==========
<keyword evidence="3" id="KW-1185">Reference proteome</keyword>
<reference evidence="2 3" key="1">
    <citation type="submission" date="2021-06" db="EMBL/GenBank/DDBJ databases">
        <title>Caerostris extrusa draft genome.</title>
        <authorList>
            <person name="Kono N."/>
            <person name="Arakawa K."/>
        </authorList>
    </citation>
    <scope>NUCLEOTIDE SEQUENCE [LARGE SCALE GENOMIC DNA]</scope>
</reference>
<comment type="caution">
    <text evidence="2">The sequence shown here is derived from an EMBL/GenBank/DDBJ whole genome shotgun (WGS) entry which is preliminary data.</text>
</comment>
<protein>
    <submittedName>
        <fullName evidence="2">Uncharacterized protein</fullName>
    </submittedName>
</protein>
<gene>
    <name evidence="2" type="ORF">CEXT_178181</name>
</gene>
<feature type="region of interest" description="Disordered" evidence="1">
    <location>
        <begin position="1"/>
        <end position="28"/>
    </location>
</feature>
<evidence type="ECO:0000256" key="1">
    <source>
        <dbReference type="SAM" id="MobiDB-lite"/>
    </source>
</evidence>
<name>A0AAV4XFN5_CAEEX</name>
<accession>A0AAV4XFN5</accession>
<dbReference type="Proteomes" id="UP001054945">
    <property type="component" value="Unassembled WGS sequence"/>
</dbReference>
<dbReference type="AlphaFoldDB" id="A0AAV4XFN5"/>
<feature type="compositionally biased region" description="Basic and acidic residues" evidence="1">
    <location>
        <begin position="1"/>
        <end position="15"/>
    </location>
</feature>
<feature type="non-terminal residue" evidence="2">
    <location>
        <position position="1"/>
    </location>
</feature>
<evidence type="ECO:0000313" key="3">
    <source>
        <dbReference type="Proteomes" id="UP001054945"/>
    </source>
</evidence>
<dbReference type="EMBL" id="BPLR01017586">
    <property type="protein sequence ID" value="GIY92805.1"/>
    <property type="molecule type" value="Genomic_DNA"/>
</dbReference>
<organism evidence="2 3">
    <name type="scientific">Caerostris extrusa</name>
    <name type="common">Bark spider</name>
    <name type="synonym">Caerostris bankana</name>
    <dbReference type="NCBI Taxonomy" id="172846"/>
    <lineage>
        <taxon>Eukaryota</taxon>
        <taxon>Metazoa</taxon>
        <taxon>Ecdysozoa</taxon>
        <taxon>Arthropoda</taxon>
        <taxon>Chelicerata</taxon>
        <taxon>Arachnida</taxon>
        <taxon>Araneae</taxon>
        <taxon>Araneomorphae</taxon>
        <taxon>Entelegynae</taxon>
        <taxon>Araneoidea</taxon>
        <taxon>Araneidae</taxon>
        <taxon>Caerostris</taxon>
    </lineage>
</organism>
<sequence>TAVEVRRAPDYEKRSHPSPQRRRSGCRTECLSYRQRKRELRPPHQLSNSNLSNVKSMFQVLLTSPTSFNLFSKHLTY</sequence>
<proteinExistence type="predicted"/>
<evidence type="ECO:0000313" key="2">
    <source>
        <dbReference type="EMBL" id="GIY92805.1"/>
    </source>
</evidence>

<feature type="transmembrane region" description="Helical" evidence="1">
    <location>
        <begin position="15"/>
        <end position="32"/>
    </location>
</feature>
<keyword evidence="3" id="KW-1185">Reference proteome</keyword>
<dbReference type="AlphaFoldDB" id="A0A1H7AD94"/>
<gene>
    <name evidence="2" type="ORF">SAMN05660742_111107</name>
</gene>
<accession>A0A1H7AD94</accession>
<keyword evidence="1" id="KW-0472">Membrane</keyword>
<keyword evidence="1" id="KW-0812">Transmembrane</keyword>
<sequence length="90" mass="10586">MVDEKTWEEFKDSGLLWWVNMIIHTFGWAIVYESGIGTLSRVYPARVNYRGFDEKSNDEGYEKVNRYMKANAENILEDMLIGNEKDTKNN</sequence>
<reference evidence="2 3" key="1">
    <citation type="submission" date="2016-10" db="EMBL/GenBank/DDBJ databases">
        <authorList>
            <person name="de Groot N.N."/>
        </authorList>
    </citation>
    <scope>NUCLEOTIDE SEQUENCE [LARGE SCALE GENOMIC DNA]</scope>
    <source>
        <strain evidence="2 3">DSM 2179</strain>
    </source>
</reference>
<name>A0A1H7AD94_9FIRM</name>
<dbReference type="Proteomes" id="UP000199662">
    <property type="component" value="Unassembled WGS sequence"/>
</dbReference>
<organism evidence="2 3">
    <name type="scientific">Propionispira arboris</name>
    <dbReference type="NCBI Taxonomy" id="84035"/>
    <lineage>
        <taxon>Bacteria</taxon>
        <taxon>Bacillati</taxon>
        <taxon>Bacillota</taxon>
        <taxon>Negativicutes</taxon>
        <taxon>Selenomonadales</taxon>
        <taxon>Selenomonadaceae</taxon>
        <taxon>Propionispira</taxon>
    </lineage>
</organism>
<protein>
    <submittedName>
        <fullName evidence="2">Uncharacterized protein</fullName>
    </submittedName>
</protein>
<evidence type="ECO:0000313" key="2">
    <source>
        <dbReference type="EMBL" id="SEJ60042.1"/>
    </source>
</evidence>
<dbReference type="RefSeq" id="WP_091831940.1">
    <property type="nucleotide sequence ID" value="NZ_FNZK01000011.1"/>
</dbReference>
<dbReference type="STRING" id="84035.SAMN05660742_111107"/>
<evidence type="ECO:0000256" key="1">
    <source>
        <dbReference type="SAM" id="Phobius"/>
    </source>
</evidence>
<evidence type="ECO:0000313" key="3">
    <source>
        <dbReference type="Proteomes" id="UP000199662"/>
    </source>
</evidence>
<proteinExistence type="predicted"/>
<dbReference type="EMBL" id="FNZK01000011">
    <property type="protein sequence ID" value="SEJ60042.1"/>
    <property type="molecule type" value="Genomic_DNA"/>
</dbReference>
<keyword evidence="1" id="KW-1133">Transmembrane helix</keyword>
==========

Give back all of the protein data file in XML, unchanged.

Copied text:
<keyword evidence="3" id="KW-1185">Reference proteome</keyword>
<reference evidence="2 3" key="1">
    <citation type="submission" date="2021-06" db="EMBL/GenBank/DDBJ databases">
        <title>Caerostris extrusa draft genome.</title>
        <authorList>
            <person name="Kono N."/>
            <person name="Arakawa K."/>
        </authorList>
    </citation>
    <scope>NUCLEOTIDE SEQUENCE [LARGE SCALE GENOMIC DNA]</scope>
</reference>
<comment type="caution">
    <text evidence="2">The sequence shown here is derived from an EMBL/GenBank/DDBJ whole genome shotgun (WGS) entry which is preliminary data.</text>
</comment>
<protein>
    <submittedName>
        <fullName evidence="2">Uncharacterized protein</fullName>
    </submittedName>
</protein>
<gene>
    <name evidence="2" type="ORF">CEXT_178181</name>
</gene>
<feature type="region of interest" description="Disordered" evidence="1">
    <location>
        <begin position="1"/>
        <end position="28"/>
    </location>
</feature>
<evidence type="ECO:0000256" key="1">
    <source>
        <dbReference type="SAM" id="MobiDB-lite"/>
    </source>
</evidence>
<name>A0AAV4XFN5_CAEEX</name>
<accession>A0AAV4XFN5</accession>
<dbReference type="Proteomes" id="UP001054945">
    <property type="component" value="Unassembled WGS sequence"/>
</dbReference>
<dbReference type="AlphaFoldDB" id="A0AAV4XFN5"/>
<feature type="compositionally biased region" description="Basic and acidic residues" evidence="1">
    <location>
        <begin position="1"/>
        <end position="15"/>
    </location>
</feature>
<feature type="non-terminal residue" evidence="2">
    <location>
        <position position="1"/>
    </location>
</feature>
<evidence type="ECO:0000313" key="3">
    <source>
        <dbReference type="Proteomes" id="UP001054945"/>
    </source>
</evidence>
<dbReference type="EMBL" id="BPLR01017586">
    <property type="protein sequence ID" value="GIY92805.1"/>
    <property type="molecule type" value="Genomic_DNA"/>
</dbReference>
<organism evidence="2 3">
    <name type="scientific">Caerostris extrusa</name>
    <name type="common">Bark spider</name>
    <name type="synonym">Caerostris bankana</name>
    <dbReference type="NCBI Taxonomy" id="172846"/>
    <lineage>
        <taxon>Eukaryota</taxon>
        <taxon>Metazoa</taxon>
        <taxon>Ecdysozoa</taxon>
        <taxon>Arthropoda</taxon>
        <taxon>Chelicerata</taxon>
        <taxon>Arachnida</taxon>
        <taxon>Araneae</taxon>
        <taxon>Araneomorphae</taxon>
        <taxon>Entelegynae</taxon>
        <taxon>Araneoidea</taxon>
        <taxon>Araneidae</taxon>
        <taxon>Caerostris</taxon>
    </lineage>
</organism>
<sequence>TAVEVRRAPDYEKRSHPSPQRRRSGCRTECLSYRQRKRELRPPHQLSNSNLSNVKSMFQVLLTSPTSFNLFSKHLTY</sequence>
<proteinExistence type="predicted"/>
<evidence type="ECO:0000313" key="2">
    <source>
        <dbReference type="EMBL" id="GIY92805.1"/>
    </source>
</evidence>

<feature type="transmembrane region" description="Helical" evidence="1">
    <location>
        <begin position="15"/>
        <end position="32"/>
    </location>
</feature>
<keyword evidence="3" id="KW-1185">Reference proteome</keyword>
<dbReference type="AlphaFoldDB" id="A0A1H7AD94"/>
<gene>
    <name evidence="2" type="ORF">SAMN05660742_111107</name>
</gene>
<accession>A0A1H7AD94</accession>
<keyword evidence="1" id="KW-0472">Membrane</keyword>
<keyword evidence="1" id="KW-0812">Transmembrane</keyword>
<sequence length="90" mass="10586">MVDEKTWEEFKDSGLLWWVNMIIHTFGWAIVYESGIGTLSRVYPARVNYRGFDEKSNDEGYEKVNRYMKANAENILEDMLIGNEKDTKNN</sequence>
<reference evidence="2 3" key="1">
    <citation type="submission" date="2016-10" db="EMBL/GenBank/DDBJ databases">
        <authorList>
            <person name="de Groot N.N."/>
        </authorList>
    </citation>
    <scope>NUCLEOTIDE SEQUENCE [LARGE SCALE GENOMIC DNA]</scope>
    <source>
        <strain evidence="2 3">DSM 2179</strain>
    </source>
</reference>
<name>A0A1H7AD94_9FIRM</name>
<dbReference type="Proteomes" id="UP000199662">
    <property type="component" value="Unassembled WGS sequence"/>
</dbReference>
<organism evidence="2 3">
    <name type="scientific">Propionispira arboris</name>
    <dbReference type="NCBI Taxonomy" id="84035"/>
    <lineage>
        <taxon>Bacteria</taxon>
        <taxon>Bacillati</taxon>
        <taxon>Bacillota</taxon>
        <taxon>Negativicutes</taxon>
        <taxon>Selenomonadales</taxon>
        <taxon>Selenomonadaceae</taxon>
        <taxon>Propionispira</taxon>
    </lineage>
</organism>
<protein>
    <submittedName>
        <fullName evidence="2">Uncharacterized protein</fullName>
    </submittedName>
</protein>
<evidence type="ECO:0000313" key="2">
    <source>
        <dbReference type="EMBL" id="SEJ60042.1"/>
    </source>
</evidence>
<dbReference type="RefSeq" id="WP_091831940.1">
    <property type="nucleotide sequence ID" value="NZ_FNZK01000011.1"/>
</dbReference>
<dbReference type="STRING" id="84035.SAMN05660742_111107"/>
<evidence type="ECO:0000256" key="1">
    <source>
        <dbReference type="SAM" id="Phobius"/>
    </source>
</evidence>
<evidence type="ECO:0000313" key="3">
    <source>
        <dbReference type="Proteomes" id="UP000199662"/>
    </source>
</evidence>
<proteinExistence type="predicted"/>
<dbReference type="EMBL" id="FNZK01000011">
    <property type="protein sequence ID" value="SEJ60042.1"/>
    <property type="molecule type" value="Genomic_DNA"/>
</dbReference>
<keyword evidence="1" id="KW-1133">Transmembrane helix</keyword>